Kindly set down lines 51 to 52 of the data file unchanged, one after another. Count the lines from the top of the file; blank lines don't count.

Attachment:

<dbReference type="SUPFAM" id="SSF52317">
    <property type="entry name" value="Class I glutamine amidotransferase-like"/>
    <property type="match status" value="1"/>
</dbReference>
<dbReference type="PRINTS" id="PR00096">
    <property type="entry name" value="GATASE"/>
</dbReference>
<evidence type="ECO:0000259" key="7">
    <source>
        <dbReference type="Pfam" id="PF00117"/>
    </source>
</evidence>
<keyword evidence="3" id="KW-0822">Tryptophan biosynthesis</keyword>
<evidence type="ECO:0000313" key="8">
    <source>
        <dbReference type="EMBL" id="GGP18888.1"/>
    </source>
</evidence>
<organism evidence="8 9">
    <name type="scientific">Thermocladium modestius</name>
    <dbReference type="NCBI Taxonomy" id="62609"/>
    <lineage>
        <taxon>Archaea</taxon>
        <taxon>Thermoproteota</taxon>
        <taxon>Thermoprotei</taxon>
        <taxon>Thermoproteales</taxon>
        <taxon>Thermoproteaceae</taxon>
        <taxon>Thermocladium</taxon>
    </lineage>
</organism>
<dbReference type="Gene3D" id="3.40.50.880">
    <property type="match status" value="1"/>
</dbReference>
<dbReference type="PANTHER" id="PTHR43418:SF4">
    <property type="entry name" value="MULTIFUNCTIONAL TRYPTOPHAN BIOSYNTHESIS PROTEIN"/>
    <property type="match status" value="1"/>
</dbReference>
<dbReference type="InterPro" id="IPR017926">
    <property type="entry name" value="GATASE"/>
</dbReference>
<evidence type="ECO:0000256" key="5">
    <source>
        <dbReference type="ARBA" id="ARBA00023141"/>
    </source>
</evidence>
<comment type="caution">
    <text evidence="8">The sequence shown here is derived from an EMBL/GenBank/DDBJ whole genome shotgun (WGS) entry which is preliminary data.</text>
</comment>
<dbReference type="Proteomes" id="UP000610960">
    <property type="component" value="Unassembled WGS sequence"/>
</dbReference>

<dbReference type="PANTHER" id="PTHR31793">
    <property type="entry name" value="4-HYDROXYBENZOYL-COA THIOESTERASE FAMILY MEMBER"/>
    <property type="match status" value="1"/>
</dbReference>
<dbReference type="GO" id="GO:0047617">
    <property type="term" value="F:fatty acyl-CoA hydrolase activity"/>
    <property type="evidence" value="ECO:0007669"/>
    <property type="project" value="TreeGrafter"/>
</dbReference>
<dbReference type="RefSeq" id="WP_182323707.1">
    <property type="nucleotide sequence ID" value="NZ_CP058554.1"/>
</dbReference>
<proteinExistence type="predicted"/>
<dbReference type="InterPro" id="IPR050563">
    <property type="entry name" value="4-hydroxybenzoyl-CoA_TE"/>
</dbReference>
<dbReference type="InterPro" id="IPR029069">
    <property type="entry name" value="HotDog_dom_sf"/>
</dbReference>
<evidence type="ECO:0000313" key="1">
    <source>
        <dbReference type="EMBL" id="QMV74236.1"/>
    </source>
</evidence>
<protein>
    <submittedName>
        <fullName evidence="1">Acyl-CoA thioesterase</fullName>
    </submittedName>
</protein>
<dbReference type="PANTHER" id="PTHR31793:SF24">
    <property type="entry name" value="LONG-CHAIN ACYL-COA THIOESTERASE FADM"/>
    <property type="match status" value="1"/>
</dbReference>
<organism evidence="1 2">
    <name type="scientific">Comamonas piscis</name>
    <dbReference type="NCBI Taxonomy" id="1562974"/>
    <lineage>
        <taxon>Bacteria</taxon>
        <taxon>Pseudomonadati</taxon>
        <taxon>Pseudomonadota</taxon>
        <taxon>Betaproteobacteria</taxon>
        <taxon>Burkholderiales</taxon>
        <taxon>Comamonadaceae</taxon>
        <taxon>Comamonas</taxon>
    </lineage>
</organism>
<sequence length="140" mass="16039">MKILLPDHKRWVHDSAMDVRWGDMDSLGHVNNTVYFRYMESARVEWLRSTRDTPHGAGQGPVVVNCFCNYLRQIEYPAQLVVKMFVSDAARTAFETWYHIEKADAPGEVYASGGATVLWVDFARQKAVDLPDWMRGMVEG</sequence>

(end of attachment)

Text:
</dbReference>

<dbReference type="PANTHER" id="PTHR31793">